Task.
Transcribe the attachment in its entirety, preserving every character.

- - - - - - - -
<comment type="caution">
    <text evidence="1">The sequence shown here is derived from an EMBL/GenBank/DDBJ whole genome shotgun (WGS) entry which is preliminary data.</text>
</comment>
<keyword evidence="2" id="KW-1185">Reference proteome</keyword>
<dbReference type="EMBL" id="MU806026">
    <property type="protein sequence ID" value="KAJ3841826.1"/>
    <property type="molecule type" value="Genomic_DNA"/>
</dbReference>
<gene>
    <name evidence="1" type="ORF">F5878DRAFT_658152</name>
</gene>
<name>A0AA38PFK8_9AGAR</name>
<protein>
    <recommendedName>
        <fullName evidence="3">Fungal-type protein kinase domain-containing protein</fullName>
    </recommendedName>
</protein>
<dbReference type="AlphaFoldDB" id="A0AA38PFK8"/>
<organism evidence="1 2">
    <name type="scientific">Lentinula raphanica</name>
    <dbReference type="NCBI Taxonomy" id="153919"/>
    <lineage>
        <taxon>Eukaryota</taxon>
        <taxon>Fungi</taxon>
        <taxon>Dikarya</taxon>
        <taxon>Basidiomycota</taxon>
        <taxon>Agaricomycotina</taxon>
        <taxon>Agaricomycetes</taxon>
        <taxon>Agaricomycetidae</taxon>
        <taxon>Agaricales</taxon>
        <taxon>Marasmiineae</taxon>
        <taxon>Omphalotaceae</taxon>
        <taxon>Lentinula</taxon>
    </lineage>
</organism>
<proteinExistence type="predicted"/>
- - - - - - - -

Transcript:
<comment type="caution">
    <text evidence="1">The sequence shown here is derived from an EMBL/GenBank/DDBJ whole genome shotgun (WGS) entry which is preliminary data.</text>
</comment>
<keyword evidence="2" id="KW-1185">Reference proteome</keyword>
<dbReference type="EMBL" id="MU806026">
    <property type="protein sequence ID" value="KAJ3841826.1"/>
    <property type="molecule type" value="Genomic_DNA"/>
</dbReference>
<gene>
    <name evidence="1" type="ORF">F5878DRAFT_658152</name>
</gene>
<name>A0AA38PFK8_9AGAR</name>
<protein>
    <recommendedName>
        <fullName evidence="3">Fungal-type protein kinase domain-containing protein</fullName>
    </recommendedName>
</protein>
<dbReference type="AlphaFoldDB" id="A0AA38PFK8"/>
<organism evidence="1 2">
    <name type="scientific">Lentinula raphanica</name>
    <dbReference type="NCBI Taxonomy" id="153919"/>
    <lineage>
        <taxon>Eukaryota</taxon>
        <taxon>Fungi</taxon>
        <taxon>Dikarya</taxon>
        <taxon>Basidiomycota</taxon>
        <taxon>Agaricomycotina</taxon>
        <taxon>Agaricomycetes</taxon>
        <taxon>Agaricomycetidae</taxon>
        <taxon>Agaricales</taxon>
        <taxon>Marasmiineae</taxon>
        <taxon>Omphalotaceae</taxon>
        <taxon>Lentinula</taxon>
    </lineage>
</organism>
<proteinExistence type="predicted"/>